Question - when an article on the 'free' site mentions that a stock is an official recommendation of one of the premium newsletters, like Hidden Gems, does anyone confirm that this info is current? In other words, is Innophos a current, ongoing recommendation by Hidden Gems, or was it recommended in 2008 only to have Hidden Gems later tell everyone to pull their money out? The disclosure statement at the end of the article makes it seem that the stock is currently on the Hidden Gems 'buy' list. True?

  • Report this Comment On August 21, 2009, at 7:37 PM, TMFBomb wrote:

    @footchester,

    Barring errors, all the info in articles is current as of the date of publication. We do not update recommendations after the fact.

    Innophos is a current pick. Of course, you should never make an investment decision without doing your own due diligence.

    -Anand

  • Report this Comment On August 21, 2009, at 10:01 PM, automaticaev wrote:

    I dont like any of those...

  • Report this Comment On August 22, 2009, at 3:09 AM, davally wrote:

    Great post. it is great that we have the information from 1981 to refer back to.

    Although we must check this for ourselves it is very handy to have a guide.

    Dave

    http://fxonlinetrading.net

  • Report this Comment On August 22, 2009, at 5:08 AM, exseries7 wrote:

    Some may not like any of these stocks, but I am positively enamored with Chart Industries (GTLS), which I bought as a MF recommendation back in March. Since then, it had tripled in value and does not seem to lose its upward momentum. Although tied to the price of energy, it seems to have a moat because of its cryogenic technology.

  • Report this Comment On August 22, 2009, at 7:13 AM, malcolmcochran wrote:

    IPHS might have a very low PE but it is strictly a Commodity Stock. You wouldn't want to be buying with a PE of, say, six or more. I'm sure it's got a bit more to run but not sure about LTBH.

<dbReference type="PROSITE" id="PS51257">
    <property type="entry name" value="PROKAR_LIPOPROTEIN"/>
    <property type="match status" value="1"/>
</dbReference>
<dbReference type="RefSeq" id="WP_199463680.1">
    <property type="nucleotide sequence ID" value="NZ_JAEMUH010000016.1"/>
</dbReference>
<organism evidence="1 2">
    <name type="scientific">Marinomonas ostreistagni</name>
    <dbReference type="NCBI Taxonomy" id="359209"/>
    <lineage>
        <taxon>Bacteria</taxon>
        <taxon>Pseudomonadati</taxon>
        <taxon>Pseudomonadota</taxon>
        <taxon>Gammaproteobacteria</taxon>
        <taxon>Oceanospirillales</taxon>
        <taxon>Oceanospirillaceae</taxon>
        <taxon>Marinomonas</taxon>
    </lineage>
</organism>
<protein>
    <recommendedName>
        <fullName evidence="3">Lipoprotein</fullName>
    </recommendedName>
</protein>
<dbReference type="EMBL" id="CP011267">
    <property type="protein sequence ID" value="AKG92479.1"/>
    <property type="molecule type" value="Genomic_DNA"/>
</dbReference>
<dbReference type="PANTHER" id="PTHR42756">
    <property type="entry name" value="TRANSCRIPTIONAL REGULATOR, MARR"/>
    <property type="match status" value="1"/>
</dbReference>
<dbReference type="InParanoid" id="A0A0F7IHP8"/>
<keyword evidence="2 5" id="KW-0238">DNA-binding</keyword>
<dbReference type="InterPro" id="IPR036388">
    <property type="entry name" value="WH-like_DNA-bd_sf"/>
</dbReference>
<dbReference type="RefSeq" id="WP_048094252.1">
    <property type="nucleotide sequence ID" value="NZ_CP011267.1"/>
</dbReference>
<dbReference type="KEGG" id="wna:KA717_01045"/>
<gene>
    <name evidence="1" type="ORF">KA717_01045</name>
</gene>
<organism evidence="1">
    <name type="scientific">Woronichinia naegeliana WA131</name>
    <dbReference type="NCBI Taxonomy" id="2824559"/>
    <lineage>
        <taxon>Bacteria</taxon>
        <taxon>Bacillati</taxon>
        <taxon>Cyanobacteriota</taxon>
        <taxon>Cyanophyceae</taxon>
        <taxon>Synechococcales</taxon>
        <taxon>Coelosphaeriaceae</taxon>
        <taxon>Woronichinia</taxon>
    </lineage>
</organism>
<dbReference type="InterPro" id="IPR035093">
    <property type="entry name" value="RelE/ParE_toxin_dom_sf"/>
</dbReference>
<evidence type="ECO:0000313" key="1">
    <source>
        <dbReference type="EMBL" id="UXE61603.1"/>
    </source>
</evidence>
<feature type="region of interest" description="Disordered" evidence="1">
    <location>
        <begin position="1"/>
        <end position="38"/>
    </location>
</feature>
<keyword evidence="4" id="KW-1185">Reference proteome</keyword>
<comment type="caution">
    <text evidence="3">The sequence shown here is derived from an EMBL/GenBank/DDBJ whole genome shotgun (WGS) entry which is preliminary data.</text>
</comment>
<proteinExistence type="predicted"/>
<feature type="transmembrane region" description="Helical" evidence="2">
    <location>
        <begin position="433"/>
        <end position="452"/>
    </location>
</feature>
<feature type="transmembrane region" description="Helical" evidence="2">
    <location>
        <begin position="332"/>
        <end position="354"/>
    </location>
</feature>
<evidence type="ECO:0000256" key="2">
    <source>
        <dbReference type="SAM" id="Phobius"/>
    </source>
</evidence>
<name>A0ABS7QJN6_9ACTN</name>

It had an increase in earnings because of a big surge in sales late 2008. I suppose sales are seasonal, for fertilizer.

    And the other thing that's helped is much reduced interest payment on debt, as the bank rates have come down.

    Finally, (I admit a nearly-worthless observation) its chart is now pretty flat, logwise, in a markey that's gone slightly insane.

    So I don't see much magic in it.

    (<_>)

    Malc

  • Report this Comment On August 22, 2009, at 2:09 PM, automaticaev wrote:

    they might go up a lot but i still do not like them.

  • Report this Comment On August 22, 2009, at 10:13 PM, trecer wrote:

    Referring indirectly to Dawson as an "oil company" will lose you credibility points. Dawson is in the natural gas industry.

  • Report this Comment On August 22, 2009, at 11:49 PM, castilloelmorro wrote:

    Uh huh...

    Yeah.

    OK....

    Sure...

    Hehehe

    Right

    G'night

    zzzzzzzzzzzzzzz..........

  • Report this Comment On August 26, 2009, at 1:46 PM, LoneWolf888 wrote:

    IPHS has been fabulous in maintaining a close to $20.level.

    Especially impressive in the way it bounced back from its last disappointing earnings report.

    IPHS is a winner. Patience...The dividend makes the wait worthwhile.